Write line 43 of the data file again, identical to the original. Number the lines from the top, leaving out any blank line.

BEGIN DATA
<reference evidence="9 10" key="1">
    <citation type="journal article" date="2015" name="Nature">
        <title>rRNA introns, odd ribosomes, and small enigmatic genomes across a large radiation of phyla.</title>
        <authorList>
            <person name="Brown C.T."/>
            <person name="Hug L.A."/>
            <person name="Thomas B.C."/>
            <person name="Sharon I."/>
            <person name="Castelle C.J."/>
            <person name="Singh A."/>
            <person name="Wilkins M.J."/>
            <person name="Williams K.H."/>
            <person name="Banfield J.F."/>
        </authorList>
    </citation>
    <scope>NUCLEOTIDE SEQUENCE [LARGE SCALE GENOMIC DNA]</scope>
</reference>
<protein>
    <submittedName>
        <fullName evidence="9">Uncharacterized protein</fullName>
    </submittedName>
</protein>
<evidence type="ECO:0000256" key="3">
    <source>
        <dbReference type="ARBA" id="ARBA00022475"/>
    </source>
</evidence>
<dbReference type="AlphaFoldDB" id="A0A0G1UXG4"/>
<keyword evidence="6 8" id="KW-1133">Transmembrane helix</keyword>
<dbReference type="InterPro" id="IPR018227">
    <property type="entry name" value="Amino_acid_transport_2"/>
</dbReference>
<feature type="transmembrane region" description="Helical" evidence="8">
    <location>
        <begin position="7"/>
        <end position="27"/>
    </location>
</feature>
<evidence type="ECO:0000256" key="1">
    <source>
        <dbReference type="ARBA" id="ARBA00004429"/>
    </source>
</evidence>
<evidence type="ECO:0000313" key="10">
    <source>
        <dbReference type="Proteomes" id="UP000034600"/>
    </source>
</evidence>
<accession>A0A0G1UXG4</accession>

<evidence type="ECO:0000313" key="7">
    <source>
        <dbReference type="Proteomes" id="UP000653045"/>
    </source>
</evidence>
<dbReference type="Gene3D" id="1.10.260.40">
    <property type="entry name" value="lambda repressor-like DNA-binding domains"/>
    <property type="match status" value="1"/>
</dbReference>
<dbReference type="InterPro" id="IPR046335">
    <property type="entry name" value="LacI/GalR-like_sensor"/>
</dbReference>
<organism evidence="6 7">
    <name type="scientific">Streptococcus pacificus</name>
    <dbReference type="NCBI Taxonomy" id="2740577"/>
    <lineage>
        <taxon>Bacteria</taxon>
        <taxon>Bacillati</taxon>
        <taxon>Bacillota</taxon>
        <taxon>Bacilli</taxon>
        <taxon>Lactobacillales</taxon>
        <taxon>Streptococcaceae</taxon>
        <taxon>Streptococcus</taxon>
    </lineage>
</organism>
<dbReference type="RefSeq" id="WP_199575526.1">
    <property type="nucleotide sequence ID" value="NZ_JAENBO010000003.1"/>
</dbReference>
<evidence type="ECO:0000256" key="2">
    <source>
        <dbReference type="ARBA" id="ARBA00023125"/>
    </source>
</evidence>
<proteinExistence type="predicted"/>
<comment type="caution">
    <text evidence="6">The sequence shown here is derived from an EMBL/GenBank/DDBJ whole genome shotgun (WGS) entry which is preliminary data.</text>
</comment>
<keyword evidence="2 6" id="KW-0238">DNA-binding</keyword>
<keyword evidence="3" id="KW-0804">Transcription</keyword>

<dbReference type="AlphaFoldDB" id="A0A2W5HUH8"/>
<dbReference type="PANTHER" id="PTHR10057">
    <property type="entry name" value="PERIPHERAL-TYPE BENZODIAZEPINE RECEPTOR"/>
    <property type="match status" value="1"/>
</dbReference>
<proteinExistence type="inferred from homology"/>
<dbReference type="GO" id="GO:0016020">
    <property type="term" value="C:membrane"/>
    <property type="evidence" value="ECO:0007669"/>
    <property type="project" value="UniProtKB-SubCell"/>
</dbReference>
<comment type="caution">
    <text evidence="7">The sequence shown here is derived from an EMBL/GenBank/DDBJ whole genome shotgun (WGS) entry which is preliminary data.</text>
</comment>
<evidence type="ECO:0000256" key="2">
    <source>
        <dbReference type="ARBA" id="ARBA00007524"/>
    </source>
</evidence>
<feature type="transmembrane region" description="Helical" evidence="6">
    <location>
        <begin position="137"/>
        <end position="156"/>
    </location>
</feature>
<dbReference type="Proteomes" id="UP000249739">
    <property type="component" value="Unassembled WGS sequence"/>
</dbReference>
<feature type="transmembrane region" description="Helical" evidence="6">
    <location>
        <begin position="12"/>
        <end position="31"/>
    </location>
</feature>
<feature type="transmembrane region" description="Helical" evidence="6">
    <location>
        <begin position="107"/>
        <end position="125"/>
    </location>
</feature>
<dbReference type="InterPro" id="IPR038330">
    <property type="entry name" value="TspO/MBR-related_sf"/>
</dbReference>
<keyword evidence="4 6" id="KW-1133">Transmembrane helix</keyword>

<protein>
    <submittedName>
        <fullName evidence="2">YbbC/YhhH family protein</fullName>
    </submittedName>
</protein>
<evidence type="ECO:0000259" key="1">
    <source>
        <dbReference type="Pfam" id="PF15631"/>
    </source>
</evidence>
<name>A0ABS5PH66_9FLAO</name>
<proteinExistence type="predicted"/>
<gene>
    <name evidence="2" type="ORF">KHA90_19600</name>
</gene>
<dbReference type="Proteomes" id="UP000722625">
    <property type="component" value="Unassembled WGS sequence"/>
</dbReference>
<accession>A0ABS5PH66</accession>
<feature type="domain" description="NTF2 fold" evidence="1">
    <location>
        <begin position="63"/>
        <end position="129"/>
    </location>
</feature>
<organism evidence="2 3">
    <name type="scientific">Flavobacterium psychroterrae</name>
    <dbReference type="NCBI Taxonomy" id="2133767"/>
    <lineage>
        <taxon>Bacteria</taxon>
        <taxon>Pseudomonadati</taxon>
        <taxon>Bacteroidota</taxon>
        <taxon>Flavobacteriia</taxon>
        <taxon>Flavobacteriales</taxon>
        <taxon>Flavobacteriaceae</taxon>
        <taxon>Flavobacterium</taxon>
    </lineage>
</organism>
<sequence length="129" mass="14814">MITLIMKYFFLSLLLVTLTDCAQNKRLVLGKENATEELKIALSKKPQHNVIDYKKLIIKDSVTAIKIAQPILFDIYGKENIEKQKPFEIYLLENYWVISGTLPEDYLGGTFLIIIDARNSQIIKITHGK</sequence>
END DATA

</evidence>